One easy way to make listening stimulating for pupils is to tell them easy stories in the target language. I was reminded of this while reading Penny Ur's book 100 Teaching Tips (reviewed here

New GCSE resources on frenchteacher

As well as writing resources for the new A-levels, I have in recent months been posting a good range of materials to support the new GCSEs. First exams are not until 2018, but here is what you can find on the site in addition to the many other resources (grammar exercises, texts, video listening etc).

I shall not produce vocabulary lists since the exam board specifications now offer these, with translations.

Foundation Tier 

AQA-style GCSE 2016 Role-plays
AQA-style GCSE 2016 Photo card conversations
AQA-style GCSE 2016 Photo card conversations (2)
100 translation sentences into French (with answers)
Reading exam
Reading exam (2)
How to write a good Foundation Tier essay (ppt)
How to write a good Foundation Tier essay (Word)

Higher Tier 

AQA-style GCSE 2016 Photo card conversations (Higher tier)
AQA-style GCSE 2016 Photo card conversations (Higher tier) (2)
20 translations into French (with answers)
Reading exam (Higher tier)
How to write a good Higher Tier essay (ppt)
How to write a…

What teachers are saying about The Language Teacher Toolkit

"The Language Teacher Toolkit is a really useful book for language teachers to either read all the way through or dip into. What I like about it is that the authors Steve Smith and Gianfranco Conti are totally upfront about what they believe to be good practice but back it up with research evidence." (Ernesto Macaro, Oxford University Department of Education)

"I absolutely love this book based on research and full of activities..  The best manual I've read so far. One of our PDs from the Australian Board of Studies recommended your book as an excellent resource.  I look forward to the conference here in Sydney." Michela Pezzi, Teacher, Australia, Facebook)

"Finally, a book for World Language teachers that provides practical ideas and strategies that can actually be used in the classroom, rather than dry rhetoric and theory that does little to inspire creativity in ways that are engaging for both students and teachers alike." (USA teacher, Amazon review)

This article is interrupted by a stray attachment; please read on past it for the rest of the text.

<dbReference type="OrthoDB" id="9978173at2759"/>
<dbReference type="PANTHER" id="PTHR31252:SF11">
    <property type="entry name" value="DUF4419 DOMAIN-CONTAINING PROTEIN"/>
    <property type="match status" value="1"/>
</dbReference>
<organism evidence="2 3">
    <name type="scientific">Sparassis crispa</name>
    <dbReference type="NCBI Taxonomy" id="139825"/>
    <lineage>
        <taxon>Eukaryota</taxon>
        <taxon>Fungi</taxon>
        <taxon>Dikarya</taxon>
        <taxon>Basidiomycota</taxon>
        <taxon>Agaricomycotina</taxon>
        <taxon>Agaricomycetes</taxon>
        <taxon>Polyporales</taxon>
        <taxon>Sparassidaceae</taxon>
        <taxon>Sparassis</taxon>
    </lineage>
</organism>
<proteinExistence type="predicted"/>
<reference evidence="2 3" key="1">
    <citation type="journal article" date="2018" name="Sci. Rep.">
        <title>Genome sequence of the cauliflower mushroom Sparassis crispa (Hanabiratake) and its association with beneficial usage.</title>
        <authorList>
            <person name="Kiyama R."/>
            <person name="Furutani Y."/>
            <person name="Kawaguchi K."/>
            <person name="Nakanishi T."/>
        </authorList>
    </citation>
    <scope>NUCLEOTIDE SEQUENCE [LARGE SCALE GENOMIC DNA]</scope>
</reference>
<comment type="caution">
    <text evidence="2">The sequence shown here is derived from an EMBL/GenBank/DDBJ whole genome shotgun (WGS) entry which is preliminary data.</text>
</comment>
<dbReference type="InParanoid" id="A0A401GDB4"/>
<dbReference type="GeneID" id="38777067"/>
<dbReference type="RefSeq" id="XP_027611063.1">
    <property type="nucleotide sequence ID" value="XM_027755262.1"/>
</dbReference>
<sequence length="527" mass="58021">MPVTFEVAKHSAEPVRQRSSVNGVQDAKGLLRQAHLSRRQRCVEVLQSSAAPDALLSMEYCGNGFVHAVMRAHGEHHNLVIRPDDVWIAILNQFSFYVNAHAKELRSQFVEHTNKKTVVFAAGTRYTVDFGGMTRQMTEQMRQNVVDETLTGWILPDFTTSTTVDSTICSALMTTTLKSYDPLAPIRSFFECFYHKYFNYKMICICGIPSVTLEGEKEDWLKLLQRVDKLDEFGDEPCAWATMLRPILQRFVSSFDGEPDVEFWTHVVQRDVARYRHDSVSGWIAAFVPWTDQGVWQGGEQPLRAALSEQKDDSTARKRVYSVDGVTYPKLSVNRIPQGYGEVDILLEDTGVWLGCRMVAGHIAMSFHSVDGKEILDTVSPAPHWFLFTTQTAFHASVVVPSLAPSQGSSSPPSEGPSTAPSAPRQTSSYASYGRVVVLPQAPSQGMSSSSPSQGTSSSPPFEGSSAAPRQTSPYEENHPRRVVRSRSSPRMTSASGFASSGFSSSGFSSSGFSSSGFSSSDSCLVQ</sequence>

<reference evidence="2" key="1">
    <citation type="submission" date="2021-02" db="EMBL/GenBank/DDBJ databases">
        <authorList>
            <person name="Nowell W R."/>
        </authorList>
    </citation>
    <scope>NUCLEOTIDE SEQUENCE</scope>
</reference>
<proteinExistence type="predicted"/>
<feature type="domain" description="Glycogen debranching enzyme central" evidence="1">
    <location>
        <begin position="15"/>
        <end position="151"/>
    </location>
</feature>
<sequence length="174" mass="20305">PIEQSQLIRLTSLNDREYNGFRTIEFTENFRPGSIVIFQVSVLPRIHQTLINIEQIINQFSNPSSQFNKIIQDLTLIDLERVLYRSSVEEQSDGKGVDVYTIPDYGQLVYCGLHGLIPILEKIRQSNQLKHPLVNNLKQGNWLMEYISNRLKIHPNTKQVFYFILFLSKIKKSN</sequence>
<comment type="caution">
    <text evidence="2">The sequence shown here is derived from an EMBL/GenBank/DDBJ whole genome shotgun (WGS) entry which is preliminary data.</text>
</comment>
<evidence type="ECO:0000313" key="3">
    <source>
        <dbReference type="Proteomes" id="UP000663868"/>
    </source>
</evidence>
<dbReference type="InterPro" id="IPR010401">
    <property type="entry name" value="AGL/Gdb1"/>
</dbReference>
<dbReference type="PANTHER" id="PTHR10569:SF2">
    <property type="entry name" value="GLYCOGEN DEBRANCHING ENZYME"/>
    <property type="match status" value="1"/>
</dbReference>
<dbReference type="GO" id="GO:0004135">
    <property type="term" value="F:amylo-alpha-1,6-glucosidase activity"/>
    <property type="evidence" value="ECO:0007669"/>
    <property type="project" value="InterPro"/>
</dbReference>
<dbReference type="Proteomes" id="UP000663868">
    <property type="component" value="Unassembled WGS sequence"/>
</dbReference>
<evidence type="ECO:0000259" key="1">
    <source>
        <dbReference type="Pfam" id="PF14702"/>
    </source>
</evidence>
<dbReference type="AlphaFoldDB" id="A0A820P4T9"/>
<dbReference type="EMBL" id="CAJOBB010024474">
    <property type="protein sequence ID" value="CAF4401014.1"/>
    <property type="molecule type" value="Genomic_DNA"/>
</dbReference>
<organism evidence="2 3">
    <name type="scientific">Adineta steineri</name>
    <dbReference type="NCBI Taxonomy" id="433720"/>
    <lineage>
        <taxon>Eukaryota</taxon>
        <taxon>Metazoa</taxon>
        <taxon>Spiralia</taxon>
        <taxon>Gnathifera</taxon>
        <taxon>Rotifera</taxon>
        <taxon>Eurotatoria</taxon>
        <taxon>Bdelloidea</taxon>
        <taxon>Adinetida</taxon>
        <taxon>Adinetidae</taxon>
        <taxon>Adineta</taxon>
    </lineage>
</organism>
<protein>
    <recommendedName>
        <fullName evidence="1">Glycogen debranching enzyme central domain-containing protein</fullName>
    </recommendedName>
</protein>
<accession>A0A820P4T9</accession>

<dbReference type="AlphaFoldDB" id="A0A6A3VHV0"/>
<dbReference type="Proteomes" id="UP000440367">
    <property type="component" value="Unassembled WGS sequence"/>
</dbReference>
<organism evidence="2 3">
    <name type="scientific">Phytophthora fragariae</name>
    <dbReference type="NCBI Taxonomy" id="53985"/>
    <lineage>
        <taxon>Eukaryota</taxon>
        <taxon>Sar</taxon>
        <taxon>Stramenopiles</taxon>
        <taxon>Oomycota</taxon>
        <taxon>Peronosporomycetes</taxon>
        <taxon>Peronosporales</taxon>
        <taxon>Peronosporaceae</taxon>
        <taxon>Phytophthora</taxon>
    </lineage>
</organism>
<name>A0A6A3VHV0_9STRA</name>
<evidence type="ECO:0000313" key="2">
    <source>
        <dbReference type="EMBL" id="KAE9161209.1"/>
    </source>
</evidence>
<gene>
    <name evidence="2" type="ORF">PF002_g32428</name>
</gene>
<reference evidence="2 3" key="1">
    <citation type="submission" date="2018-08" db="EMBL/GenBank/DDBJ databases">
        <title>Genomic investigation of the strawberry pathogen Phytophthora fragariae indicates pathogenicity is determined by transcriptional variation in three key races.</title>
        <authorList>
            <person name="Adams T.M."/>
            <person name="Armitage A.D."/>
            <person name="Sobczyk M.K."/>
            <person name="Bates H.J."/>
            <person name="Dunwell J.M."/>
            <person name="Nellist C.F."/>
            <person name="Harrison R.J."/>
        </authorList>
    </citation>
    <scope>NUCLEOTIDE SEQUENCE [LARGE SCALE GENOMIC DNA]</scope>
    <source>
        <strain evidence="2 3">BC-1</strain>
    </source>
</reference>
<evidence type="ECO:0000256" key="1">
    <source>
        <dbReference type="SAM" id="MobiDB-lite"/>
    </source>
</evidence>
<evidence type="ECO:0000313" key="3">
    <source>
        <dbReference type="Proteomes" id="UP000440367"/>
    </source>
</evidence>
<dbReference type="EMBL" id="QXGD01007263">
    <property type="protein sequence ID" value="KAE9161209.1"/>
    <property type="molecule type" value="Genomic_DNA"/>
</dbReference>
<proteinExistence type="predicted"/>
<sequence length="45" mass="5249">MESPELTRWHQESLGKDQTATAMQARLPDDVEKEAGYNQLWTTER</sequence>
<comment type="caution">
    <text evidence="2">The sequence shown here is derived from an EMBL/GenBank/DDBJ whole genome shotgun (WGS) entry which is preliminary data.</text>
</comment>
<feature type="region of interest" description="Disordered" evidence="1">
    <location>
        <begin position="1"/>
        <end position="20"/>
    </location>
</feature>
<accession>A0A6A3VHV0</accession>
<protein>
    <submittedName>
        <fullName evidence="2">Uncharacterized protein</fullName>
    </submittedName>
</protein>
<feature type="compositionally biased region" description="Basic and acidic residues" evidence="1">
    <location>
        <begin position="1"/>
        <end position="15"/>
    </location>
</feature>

The Language Teacher Toolkit review

We were delighted to receive a review of The Language Teacher Toolkit from eminent applied linguist Ernesto Macaro from Oxford University. Macaro is a leader in the field of second language acquisition and applied linguistics. His main research interests are teacher-student interaction and language learning strategies pupils can use to improve their progress.

Here is Professor Macaro's review:
The Language Teacher Toolkit is a really useful book for language teachers to either read all the way through or dip into. What I like about it is that the authors Steve Smith and Gianfranco Conti are totally upfront about what they believe to be good practice but back it up with research evidence. So for example the ‘methodological principles’ on page 11 are supported by the research they then refer to later in the book and this approach is very similar to the one that we (Ernesto Macaro, Suzanne Graham, Robert Woore) have adopted in our ‘consortium project’( The point i…

5 great zero preparation lesson ideas

When the pressure is on and there are only so many hours on the week, you need a repertoire of zero preparation go-to activities which promote input and/or practice. Here are five you might well find useful.

1. My weekend

We know that listening is the most important yet often neglected skill for language learning. It's also something some pupils find hard to do. To develop listening skill and provide tailored comprehensible input try this:

You tell the class you are going to recount what you did last weekend and that they have to make notes in English. The amount of detail you go into and the speed you go will depend on your class. Talk for about three minutes. If you spent the whole weekend marking, you can always make stuff up!

You then make some true or false (maybe not mentioned too) statements in the target language about what you said in your account. Class gives hands up (or no hands up) answers. This can then lead into a simple pair work task where pupils make up their own tru…